In the following detailed description, reference is made to the accompanying drawings that form a part hereof wherein like numerals designate like parts throughout, and in which is shown by way of illustration specific embodiments in which the invention may be practiced. It is to be understood that other embodiments may be utilized and structural or logical changes may be made without departing from the scope of the present invention. Therefore, the following detailed description is not to be taken in a limiting sense, and the scope of the present invention is defined by the appended claims and their equivalents.

Embodiments of the present invention may provide a modular platform having a chassis management module (CMM) that may be configured to resist airflow restriction and may also enable use of a dual plenum design for use in higher density modular platform applications, while retaining front side hot-swappability. In several modular computing applications, such as Advanced Telecom Computing Architecture (ATCA) and Flexi-Server applications, where modular platform space may be constrained, strategic configuration of the necessary components to a modular platform is critical to maximize the use of allowable space.

One of the components that many standards and design requirements may require is a CMM. The CMM, which may sometimes be referred to as a shelf management module or system management module, is typically the central point of managing the modular platform as a single unit. The CMM may monitor, control, and ensure proper operation of the modular platform. The CMM may be responsible for monitoring the health of the system, report issues, and take corrective actions as needed, such as power cycling, notification of fan or power module failure and the like.

One such standard is the PCI Industrial Computer Manufacturers Group (PICMG) 3.0 ATCA Specification (ATCA Specification), which is targeted to the next generation of carrier grade communication equipment. The ATCA specification requires, for example, that the CMM monitor and control shelf modules such as modular platform boards, fan modules, power entry modules and the like.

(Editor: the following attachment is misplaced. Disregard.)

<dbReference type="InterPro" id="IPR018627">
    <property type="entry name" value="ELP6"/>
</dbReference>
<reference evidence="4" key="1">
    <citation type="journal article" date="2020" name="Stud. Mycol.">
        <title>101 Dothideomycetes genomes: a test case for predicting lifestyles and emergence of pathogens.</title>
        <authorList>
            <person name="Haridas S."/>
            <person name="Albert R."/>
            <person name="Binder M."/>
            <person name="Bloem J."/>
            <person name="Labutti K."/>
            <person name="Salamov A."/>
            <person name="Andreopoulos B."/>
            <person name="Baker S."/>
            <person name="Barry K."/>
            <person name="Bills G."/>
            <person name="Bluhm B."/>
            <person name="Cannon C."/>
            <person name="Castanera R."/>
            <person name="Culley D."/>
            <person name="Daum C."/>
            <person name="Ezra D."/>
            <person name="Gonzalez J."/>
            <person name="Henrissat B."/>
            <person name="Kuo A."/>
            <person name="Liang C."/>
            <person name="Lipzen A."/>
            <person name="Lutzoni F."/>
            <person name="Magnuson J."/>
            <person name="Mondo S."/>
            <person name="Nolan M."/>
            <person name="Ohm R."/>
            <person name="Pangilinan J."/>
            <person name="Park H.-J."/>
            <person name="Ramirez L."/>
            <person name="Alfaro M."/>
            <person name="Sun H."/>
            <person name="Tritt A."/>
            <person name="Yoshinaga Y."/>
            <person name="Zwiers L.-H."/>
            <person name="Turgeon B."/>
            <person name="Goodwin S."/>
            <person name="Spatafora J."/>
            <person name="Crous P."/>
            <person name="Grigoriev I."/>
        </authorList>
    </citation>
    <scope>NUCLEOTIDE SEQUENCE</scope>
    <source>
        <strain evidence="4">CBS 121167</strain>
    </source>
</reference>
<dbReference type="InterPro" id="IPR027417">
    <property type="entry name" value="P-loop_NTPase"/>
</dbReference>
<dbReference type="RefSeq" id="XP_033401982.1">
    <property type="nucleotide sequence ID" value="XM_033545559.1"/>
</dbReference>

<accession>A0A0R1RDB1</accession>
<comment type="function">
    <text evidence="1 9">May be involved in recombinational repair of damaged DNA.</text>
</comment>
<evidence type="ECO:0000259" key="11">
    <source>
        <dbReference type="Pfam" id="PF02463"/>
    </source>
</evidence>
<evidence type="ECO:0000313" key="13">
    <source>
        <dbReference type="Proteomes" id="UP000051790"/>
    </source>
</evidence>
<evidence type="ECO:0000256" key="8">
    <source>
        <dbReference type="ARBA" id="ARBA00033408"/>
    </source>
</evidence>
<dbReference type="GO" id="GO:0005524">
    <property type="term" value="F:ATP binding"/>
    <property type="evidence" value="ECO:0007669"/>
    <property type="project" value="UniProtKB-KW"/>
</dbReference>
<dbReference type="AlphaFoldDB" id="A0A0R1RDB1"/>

In current modular platforms, CMMs are typically redundant and located in an exhaust plenum, which is responsible for diverting a cooling medium out the back side of a modular platform after the cooling medium has passed over and cooled the modular platform boards. The CMMs in such modular platforms are positioned in a generally flat horizontal position on the upper portion of the plenum. This configuration may be sufficient where the cooling medium need not pass through the upper portion of the plenum, as may be the case in a standard 12 U and 14 U shelf used in ATCA applications.

However, where it is desirable to have the cooling medium pass through the upper portion of the plenum, as may be the case, for example, in a shared plenum where the forward portion is an intake plenum for an upper modular platform and the rear portion acts as the exhaust plenum for a lower modular platform, the CMMs may restrict or completely block the cooling medium flow to the upper modular platform. One such example where a shared plenum may be used is in a 10 U shelf form factor used in ATCA applications and disclosed in co-pending Provisional Application No. 60/519,194, filed on Nov. 11, 2003. Embodiments in accordance with the present invention provide plenum and CMM configurations that may not restrict airflow to an adjacent modular platform and provide for a better cooling solution for the CMMs.

FIG. 1 illustrates a front/side perspective view of a modular platform 10 in accordance with an embodiment of the present invention. Modular platform 10 may include a chassis 11, which may have a front side 12 and a rear side 14. Chassis 11 may be configured to receive a plurality of modular platform boards 16, which may be removably inserted into slots (not shown) from the front side 12. Modular platform board 16, such as an ATCA blade, may contain several heat generating electronic components, including, but not limited to, semiconductor devices like microprocessors, memory and the like, a host of supporting electronic components such as capacitors, diodes, transistors, and the like, and cards or other supporting modules.

To affirmatively manage the heat generated by the modular platform boards 16, modular platform 10 may also include, or be coupled to, an intake plenum 18 and an exhaust plenum 20. A cooling medium, such as air, may be pulled through the intake plenum 18, past the modular platform boards 16 and out again through exhaust plenum 20. In doing so, heat generated from the modular platform boards 16 may be transferred to the passing cooling medium through forced convection.